A different kind of flower—cauliflower!

Liven up your veggies with different color cauliflowers

Cauliflower doesn't have to be white. Try the beautiful and tasty orange and purple varieties too.

I often bring flowers to work to share with my patients and co-workers, but when they’re in season, I like to bring a different kind of flower—cauliflower! Prettier than any rose, and you can eat this flower.

When you think of cauliflower you may think of the usual creamy white vegetable, but I’ve also grown a beautiful orange “cheddar” variety and a vivid dark purple variety as well. I think serving your grandchildren raw “Husky flowers” of purple and gold might be one way to get them to eat their veggies.

Not surprising, the brightly colored cauliflowers have more nutrients than the white: more vitamin A in the orange and more antioxidants in the purple. There is a chartreuse green variety too. All cauliflowers benefit from a cooking technique that gets rid of bitter sulfuric acid compounds in the plant. Oven roasting or stir frying are great ways to tame cauliflower’s bitter side.

Oven-blasted cauliflower

Use whatever combination of spices you like for the seasoning. Just be sure they are salt-free to go easy on your heart and kidneys. My family loves the salt-free Cajun seasoning recipe below, or try a good salt-free Indian curry powder.

Preheat oven to 450 degrees. Cut up a head of cauliflower into 1-inch florets, toss in a bowl with seasoning and about 2 tablespoons of olive oil. Pour onto a flat baking sheet. Bake in oven 8-10 minutes. Stir, cook another 8-10 minutes. Test with fork to see when done. They should be lightly caramelized. When done, remove from oven, sprinkle with 2 tablespoons freshly grated parmesan cheese. Serve immediately. Serves 4.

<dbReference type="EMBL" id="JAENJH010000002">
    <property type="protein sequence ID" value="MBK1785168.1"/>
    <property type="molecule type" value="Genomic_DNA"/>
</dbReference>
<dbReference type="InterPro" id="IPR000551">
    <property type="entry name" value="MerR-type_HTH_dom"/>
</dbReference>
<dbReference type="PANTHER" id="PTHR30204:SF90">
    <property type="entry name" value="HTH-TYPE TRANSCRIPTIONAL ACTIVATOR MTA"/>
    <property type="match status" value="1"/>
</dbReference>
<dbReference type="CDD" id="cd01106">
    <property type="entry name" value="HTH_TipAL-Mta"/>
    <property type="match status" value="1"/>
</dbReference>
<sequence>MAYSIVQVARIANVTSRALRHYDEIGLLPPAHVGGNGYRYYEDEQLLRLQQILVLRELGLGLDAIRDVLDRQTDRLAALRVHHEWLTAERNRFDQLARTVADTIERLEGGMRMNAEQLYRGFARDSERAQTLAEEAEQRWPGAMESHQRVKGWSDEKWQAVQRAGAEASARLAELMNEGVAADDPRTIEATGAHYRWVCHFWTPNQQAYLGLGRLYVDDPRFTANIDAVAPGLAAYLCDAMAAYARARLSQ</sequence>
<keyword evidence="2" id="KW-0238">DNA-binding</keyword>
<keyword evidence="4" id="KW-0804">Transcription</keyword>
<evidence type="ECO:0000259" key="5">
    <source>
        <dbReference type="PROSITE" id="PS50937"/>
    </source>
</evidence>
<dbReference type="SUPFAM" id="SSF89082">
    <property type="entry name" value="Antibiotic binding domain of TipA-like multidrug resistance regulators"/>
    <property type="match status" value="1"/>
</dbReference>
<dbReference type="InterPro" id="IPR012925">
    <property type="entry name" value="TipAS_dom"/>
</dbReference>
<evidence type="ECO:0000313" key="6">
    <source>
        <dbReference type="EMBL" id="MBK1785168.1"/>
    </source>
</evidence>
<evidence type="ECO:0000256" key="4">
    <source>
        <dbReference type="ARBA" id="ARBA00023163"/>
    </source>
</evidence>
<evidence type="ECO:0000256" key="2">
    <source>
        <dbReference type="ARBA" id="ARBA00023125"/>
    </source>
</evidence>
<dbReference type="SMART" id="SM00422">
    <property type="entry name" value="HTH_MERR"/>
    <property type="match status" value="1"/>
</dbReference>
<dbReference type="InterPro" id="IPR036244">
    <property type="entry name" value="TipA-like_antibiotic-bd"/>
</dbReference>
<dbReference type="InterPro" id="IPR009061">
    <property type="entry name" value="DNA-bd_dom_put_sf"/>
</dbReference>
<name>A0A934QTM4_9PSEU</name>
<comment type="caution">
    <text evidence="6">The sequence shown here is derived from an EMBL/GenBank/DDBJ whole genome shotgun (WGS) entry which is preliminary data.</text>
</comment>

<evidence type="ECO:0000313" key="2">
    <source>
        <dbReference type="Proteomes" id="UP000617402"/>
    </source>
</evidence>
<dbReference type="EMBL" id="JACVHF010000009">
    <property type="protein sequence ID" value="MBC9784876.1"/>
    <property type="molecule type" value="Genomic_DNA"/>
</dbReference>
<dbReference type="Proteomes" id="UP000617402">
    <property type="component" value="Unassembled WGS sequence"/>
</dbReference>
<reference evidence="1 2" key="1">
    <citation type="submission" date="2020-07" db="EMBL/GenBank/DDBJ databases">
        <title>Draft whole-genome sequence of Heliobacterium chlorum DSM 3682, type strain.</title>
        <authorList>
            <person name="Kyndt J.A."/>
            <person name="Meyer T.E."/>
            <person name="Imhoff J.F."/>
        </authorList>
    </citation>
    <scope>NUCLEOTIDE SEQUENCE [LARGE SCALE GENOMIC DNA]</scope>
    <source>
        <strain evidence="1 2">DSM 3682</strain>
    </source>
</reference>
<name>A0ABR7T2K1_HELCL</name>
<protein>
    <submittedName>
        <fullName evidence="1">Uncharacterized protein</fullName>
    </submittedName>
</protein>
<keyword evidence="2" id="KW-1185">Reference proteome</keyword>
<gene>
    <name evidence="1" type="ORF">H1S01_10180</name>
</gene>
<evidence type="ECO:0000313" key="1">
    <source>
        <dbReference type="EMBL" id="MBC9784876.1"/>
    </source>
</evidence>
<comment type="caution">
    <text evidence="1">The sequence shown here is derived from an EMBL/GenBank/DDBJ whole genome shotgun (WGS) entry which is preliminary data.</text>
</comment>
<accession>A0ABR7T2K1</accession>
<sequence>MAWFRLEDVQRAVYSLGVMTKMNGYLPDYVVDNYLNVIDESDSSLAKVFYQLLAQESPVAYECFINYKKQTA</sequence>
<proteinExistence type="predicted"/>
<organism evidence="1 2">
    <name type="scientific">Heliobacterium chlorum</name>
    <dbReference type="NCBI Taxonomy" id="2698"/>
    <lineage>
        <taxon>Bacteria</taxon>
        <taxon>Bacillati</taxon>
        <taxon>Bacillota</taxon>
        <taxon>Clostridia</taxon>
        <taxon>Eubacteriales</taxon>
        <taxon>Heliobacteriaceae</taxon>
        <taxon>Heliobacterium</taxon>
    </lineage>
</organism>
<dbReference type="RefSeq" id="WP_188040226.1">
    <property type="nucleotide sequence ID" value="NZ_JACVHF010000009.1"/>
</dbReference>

Nutrition information (per serving, without seasonings):

Calories: 41, Carbohydrates: 8 grams, Protein: 4 grams, Sodium: 30 milligrams

Salt-free Cajun seasoning

1 teaspoon each:



cayenne pepper

black pepper

garlic powder

onion powder

Combine all ingredients together. Store in a spice jar for up to 6 months. Makes 6 teaspoons.

Nutritional information:

Calories: 5, Carbohydrates: 1 gram, Protein: 0 grams, Sodium: 0 milligrams

Pickled cauliflower

I have too much cauliflower growing this year to eat all at once so I pickled several heads to use later. The florets will look beautiful served on a winter salad. Or, serve this salt-free pickled cauliflower as an appetizer with other low-salt pickled veggies, low-salt crackers, hummus, and sliced tomatoes and cucumbers.

Vinegar will leech all the color out of purple cauliflower, so stick with pickling the white and orange varieties!

2 teaspoons coriander seeds

2 teaspoons mustard seed

2 teaspoons cumin seeds

4 cups vinegar

½ teaspoon red pepper flakes

8 cloves garlic, peeled

1/2 cup sliced fresh ginger

1 onion, sliced

1 cup sugar

3 cups water

One head cauliflower, cut into florets (about 6-8 cups)

1 red bell pepper, diced

Put seeds in large pan, toast about 2 minutes. Add vinegar and other seasonings, plus 3 cups water. Bring to boil.

For (quick) refrigerator pickles: Pack the veggies into a large glass bowl. Pour the hot vinegar mixture over veggies. Cool and refrigerate. Use within 2 weeks.

For canned pickles that will last a year: Pack veggies in pint jars that have been sterilized with hot water. Pour vinegar mixture over cauliflower, leaving a half-inch of headspace. Tighten sterilized lids with screw bands. Process in a hot water bath for 10 minutes. Refrigerate after opening. Serves about 12-14.

Nutritional information (per serving):

Calories: 87, Carbohydrates: 18 grams, Protein: 1 gram, Sodium: 11 milligrams

[Katy G. Wilkens is a registered dietitian and department head at Northwest Kidney Centers. The National Kidney Foundation Council on Renal Nutrition has honored her with its highest awards: the Susan Knapp Excellence in Education Award and the Joel D. Kopple Award for significant contributions in renal nutrition. See more recipes at www.nwkidney.org.]